Employers are getting a look at a bill that would set a $15-an-hour federal minimum wage by 2025. The bill, which is in line with President Joe Biden’s call for an increase in the federal minimum, which has stood at $7.25 since 2009, is likely to spur calls for relief from certain employers, according to attorneys who work with businesses on employment law matters.
The Raise the Wage Act of 2021, introduced in Congress on January 26, calls for an initial bump in the minimum to $9.50 with phased-in increases through 2025. It also calls for an eventual end to the tipped minimum that allows employees’ tips to count toward an employer’s minimum wage responsibility as well as elimination of the subminimum wages allowed for certain people with disabilities and young workers.
“Small businesses will likely seek exemptions, or at the very minimum a slowed progression, to this proposed bill,” Shannon S. Pierce, an attorney with Fennemore Law in Reno, Nevada, says. “Many small businesses simply cannot afford the minimum wage rates that are being proposed, especially in the midst of a pandemic.”
Pierce expects certain industries that have been particularly affected by the COVID-19 crisis, such as the restaurant industry, to seek special exceptions. She also expects strong opposition from the restaurant industry, “which depends heavily on existing exemptions to minimum wage for tipped employees.”
Effect of Pandemic
Sara Anne T. Quinn, an attorney with Butler Snow LLP in Nashville, Tennessee, points out the bill may undergo changes as it goes through the legislative process. “It will be interesting to see how this bill takes final form, especially on the heels of the pandemic,” she says.
Many of the industries that would be most affected also are the ones hardest hit during the pandemic—industries such as travel and leisure, restaurants, service, and transportation, Quinn says.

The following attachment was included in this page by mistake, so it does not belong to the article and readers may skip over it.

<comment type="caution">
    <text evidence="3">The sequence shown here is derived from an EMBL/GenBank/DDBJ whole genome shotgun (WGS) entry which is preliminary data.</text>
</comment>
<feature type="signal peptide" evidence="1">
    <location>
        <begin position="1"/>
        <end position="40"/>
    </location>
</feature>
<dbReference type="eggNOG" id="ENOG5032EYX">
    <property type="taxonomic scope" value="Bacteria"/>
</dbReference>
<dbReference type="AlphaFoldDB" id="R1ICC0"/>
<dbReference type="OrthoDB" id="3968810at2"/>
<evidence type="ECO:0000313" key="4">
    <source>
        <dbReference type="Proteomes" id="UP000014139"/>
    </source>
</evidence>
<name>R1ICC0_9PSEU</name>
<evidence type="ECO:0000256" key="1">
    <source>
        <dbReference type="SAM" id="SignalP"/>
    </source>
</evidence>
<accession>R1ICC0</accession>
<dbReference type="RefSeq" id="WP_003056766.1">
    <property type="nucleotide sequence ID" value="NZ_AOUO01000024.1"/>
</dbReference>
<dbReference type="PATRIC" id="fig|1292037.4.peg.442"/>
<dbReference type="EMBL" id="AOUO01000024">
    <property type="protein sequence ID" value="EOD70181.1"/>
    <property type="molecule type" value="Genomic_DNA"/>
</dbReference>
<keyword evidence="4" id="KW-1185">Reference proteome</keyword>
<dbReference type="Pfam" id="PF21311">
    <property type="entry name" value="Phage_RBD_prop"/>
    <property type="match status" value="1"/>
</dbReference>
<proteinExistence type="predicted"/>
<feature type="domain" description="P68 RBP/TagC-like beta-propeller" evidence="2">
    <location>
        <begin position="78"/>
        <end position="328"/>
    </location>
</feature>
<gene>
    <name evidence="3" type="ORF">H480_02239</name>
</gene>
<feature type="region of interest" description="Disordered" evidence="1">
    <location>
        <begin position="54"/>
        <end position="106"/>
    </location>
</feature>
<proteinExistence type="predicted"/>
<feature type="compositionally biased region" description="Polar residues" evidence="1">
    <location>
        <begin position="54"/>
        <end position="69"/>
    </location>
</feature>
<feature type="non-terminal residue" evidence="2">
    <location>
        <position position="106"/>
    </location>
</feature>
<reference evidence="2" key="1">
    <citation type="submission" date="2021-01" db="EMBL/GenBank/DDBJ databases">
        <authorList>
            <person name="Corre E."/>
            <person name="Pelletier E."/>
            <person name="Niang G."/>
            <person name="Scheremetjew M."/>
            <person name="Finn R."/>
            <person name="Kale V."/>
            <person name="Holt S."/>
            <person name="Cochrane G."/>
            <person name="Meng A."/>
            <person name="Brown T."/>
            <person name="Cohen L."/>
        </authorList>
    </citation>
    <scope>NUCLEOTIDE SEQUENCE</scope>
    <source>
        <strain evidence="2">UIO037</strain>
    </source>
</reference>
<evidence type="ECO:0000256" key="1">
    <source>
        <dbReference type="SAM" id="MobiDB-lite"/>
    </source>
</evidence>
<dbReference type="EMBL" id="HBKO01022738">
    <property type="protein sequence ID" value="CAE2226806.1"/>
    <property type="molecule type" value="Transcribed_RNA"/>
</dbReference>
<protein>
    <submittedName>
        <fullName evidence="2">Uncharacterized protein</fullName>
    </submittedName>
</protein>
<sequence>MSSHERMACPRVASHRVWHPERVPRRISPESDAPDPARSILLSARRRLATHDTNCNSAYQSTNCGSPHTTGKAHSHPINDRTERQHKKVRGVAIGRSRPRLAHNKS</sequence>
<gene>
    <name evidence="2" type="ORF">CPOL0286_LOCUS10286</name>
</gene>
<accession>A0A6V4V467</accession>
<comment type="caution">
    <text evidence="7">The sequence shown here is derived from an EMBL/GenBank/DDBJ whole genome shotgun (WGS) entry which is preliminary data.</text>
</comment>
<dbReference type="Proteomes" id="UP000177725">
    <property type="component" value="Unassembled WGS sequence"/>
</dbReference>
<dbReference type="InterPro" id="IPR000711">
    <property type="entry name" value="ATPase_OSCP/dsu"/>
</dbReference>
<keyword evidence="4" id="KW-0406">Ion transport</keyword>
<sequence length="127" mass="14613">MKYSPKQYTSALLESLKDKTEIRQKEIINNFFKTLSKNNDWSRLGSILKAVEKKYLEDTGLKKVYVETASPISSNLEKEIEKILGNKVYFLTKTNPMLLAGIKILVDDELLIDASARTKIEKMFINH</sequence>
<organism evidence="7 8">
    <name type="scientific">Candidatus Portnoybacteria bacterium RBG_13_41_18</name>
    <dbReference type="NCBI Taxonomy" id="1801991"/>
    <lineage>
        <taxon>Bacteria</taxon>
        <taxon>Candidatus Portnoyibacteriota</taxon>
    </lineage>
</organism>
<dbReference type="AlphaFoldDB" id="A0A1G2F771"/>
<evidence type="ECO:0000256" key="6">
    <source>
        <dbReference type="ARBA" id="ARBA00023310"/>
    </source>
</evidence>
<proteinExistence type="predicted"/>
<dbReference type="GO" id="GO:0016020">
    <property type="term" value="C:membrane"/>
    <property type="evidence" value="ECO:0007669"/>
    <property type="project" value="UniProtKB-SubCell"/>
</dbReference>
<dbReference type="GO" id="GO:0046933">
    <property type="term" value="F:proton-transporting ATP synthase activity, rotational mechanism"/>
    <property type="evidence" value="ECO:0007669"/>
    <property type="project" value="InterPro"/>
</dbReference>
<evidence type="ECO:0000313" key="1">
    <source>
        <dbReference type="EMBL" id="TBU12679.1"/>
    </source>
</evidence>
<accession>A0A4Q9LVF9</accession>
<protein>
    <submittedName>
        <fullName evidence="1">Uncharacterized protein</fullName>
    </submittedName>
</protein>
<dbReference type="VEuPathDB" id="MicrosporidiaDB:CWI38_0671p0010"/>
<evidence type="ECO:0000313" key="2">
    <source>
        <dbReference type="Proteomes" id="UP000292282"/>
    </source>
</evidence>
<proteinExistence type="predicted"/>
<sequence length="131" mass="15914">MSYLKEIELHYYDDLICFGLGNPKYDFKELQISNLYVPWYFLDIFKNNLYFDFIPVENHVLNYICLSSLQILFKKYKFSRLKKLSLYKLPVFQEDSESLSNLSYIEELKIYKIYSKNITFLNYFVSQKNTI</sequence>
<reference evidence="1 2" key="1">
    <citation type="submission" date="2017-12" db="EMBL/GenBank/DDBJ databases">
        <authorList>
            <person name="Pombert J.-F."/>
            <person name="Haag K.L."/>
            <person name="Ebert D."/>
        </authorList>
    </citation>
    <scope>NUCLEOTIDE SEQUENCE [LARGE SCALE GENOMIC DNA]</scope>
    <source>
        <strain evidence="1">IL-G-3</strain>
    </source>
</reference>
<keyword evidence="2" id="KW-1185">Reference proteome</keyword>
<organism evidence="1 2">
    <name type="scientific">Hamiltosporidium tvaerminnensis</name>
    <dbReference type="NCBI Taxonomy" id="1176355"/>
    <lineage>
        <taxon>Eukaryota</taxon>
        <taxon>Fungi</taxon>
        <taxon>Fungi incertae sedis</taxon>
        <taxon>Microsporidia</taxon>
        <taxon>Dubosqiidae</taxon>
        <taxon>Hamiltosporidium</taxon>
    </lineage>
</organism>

“Those employers were already feeling pinched and having to let many workers go,” Quinn says. “I think these employers are concerned about the ability to return to ‘normal’ business while at the same time having to increase worker pay.”
Quinn says raising the federal minimum may not have much of an effect in states and localities that already have rates above the current federal minimum. “Most of those higher wages were instituted in response to the fact that the federal minimum wage is not, realistically, a very livable wage, especially in states or cities with a higher cost of living,” she says.
Employers that already have implemented a $15 minimum may be more affected, Quinn says, since their $15-an-hour employees would suddenly become minimum wage workers, “which may carry a certain stigma or make recruiting more difficult.”
“These employees will have to decide whether or not, for employee morale, recruiting, or otherwise, they want to and can afford to increase their wage floors,” Quinn says.
Charles H. Kaplan, an attorney with Hodgson Russ LLP in New York City, cites economists who believe a $15 minimum wage would adversely affect employment in retail stores and restaurants that have already suffered because of COVID-19.
“Although a reasonable hike in the federal minimum wage may be acceptable to some businesses, raising the minimum wage to $15 per hour would be particularly burdensome on small businesses, particularly in rural areas,” Kaplan says.
Many States, Employers Mandate Higher Minimum
Information from the U.S. Department of Labor shows 29 states have state laws mandating a minimum wage higher than the current federal minimum. A few states have a $15 minimum already in place or scheduled at least for certain areas. Pierce says the bill would not impose significant changes for employers in such states except for businesses that take advantage of the minimum wage rules for tipped employees.
Those employers will need to compare the timing of state versus federal minimum wage increases, Pierce says, since many state laws slowly increase minimum wages over time. “An analysis will need to be performed as to whether the proposed federal bill will cause wages to increase more quickly than the existing state schedules,” she says. “If that occurs, federal law will trump state law for as long as the federal law requires a higher wage.”
Many employers already compensate their lowest-paid employees more than $7.25 an hour even in states that don’t require a wage higher than the federal $7.25-an-hour minimum. For example, Target raised its starting wage to $15 an hour in July 2020, and Amazon began a $15 minimum in 2018.
But other workers are still working for $7.25 an hour. Information from the U.S. Bureau of Labor Statistics says that in 2018, 1.7 million workers, 2.1% of all hourly paid workers, earned wages at or below the federal minimum.
Tammy Binford writes and edits news alerts and newsletter articles on labor and employment law topics for BLR web and print publications.